By Brendan Shykora, Nadya Pankiw and Sarah Tsounis

For the second year in a row, the City of Ottawa is testing ways to improve recycling in its parks.

A 2017 pilot project tested blue bins in seven high-use parks: Ben Franklin Park East; Brewer Park North; Brewer Park South; Centrepointe Park; Hornets Nest Park, Tauvette Park and Trend-Arlington Park. City officials said the results were underwhelming.

This recycling bin at Brewer Park has many paper products inside, despite signs that say plastic only. [Photo © Sarah Tsounis]

Only a “limited amount” of recyclables was collected in the seven parks last summer, and many of the blue bins “were contaminated with food and dog waste,” according to an October 2017 note to city council by River Ward councillor Riley Brockington.

This time around, the city’s department of public works and environmental services has put the blue bins next to garbage cans in 49 parks. The blue bins have signs indicating plastics, glass, and metal are the only acceptable recyclable materials.

Capital Ward councillor David Chernushenko said he hopes the signs will encourage people to not treat the bins like “fancy garbage cans.”

For Brockington – whose note to council prompted a revamp of the project – the ideal long-term solution is to have sorting options for waste in parks.

“Ultimately I’d like to see the stations that you see at some bus stops where it has (places for) organic waste, recyclables and garbage. That way you’re covering all three bases.”

However, Brockington said the 2018 results likely won’t reach council until early 2019.

“When the staff report comes back it will be about trying to find the right balance between the number of bins per park,” he said.

In the 2017 project, bins were in parking lots for easy pickup and minimized collection costs. This past summer, the bins were in more accessible park locations.

While relocating the bins could mean better recycling results, the change could tax the pickup contractors and be more costly in turn, Brockington said.

Brian Tansey, pictured at Brewer Park, is a founder of Waste Watch Ottawa and a critic of the city’s overall waste management efforts. [Photo © Sarah Tsounis]

“I think it’s a fair concern. We need to know what’s the added burden for servicing parks,” he said. “There’s always some sort of complication, but this is 2018. There’s no reason why our larger parks (wouldn’t) have this facility already there.”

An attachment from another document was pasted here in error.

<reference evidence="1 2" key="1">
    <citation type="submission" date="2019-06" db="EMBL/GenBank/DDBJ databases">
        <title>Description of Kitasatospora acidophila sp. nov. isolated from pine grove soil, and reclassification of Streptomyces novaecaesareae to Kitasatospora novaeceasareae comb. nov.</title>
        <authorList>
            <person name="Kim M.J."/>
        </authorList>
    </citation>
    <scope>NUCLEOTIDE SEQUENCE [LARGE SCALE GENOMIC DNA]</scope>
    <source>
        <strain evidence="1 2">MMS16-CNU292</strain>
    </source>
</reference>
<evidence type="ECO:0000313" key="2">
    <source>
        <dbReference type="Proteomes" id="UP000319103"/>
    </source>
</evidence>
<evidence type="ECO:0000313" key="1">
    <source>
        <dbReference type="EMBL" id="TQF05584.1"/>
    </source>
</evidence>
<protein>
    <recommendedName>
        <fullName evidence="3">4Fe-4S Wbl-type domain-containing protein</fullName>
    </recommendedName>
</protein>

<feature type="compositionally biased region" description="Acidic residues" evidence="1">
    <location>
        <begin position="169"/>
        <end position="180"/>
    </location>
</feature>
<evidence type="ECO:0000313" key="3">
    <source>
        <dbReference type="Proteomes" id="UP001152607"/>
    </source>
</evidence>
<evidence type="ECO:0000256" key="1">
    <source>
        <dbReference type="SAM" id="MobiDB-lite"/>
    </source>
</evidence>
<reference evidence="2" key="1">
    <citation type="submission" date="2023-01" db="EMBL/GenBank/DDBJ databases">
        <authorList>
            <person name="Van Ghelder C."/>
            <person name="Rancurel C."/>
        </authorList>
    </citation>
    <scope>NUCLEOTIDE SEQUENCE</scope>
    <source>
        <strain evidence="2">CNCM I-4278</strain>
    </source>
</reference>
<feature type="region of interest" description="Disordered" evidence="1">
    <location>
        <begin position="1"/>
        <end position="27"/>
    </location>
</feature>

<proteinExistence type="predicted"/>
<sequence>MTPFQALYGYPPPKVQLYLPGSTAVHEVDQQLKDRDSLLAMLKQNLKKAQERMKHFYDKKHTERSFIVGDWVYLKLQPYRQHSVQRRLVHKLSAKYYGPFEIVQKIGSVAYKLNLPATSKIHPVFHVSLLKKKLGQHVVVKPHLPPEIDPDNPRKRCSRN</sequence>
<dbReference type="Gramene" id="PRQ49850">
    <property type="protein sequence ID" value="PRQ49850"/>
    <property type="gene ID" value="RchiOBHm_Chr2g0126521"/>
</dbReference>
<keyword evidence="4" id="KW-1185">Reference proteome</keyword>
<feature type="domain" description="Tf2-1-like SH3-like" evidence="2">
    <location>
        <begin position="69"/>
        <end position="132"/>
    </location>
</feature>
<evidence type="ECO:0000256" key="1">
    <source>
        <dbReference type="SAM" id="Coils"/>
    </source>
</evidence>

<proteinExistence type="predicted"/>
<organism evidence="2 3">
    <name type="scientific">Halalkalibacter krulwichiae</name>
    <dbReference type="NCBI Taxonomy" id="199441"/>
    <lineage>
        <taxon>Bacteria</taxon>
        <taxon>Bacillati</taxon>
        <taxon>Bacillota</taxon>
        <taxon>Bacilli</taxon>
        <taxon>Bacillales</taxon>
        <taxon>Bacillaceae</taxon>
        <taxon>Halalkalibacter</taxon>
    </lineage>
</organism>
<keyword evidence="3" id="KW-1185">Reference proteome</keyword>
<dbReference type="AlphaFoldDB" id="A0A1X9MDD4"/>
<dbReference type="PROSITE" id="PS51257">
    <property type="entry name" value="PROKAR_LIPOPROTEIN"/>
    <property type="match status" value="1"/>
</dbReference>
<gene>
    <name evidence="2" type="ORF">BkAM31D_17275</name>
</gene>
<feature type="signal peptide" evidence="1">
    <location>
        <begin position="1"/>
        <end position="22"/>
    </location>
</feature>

For some, 2018 is already too late to be still planning a recycling program for city parks.

Brian Tansey, a founding member of Waste Watch Ottawa said “[the city] doesn’t have a long-term waste management plan.”

A 2017 report by Waste Watch Ottawa found that 25 per cent of what is tossed into blue bins is not recyclable. The study also revealed that only 43 per cent of Ottawa’s waste was diverted in 2015 – behind the provincial average of 48 per cent.

The Waste Watch Ottawa report calls on the city to “significantly expand” promotion and education. According to the report, city spending on promotion and education has been at no more than 50 cents per household a year since 2004, whereas “most other” municipalities spend at least twice as much, the report found.

Green bins to be tested in parks next year

The next step will be to deal with dog waste in parks. Council decided to  allow plastic bags in green bins this past March. Next summer, the city will out green bins in 10 parks to take in plastic bags containing dog waste and keep the material out of the recycling stream. 

“The reality is most people will not take home the [dog waste] bag,” said Chernushenko, who also heads the city’s Environment and Climate Protection Committee. “Eventually we will move to only compostable bags with dog waste.”

Municipal candidate Anthony Carricato – who is challenging Chernushenko in Capital Ward – said there are better options available for dog waste in parks.

“We’ve been to just over 13,000 doors and that’s one of the issues that’s resonating the most,” he said.

Carricato suggests the city look to municipalities like Kitchener-Waterloo, where separate dog waste containers have been put into parks. Users drop waste through a tube into an underground container, which is emptied every one to two weeks.

“There are a lot of great examples out there and I think Ottawa can lead the way on this and pick up some of these ideas from other municipalities,” Carricato said.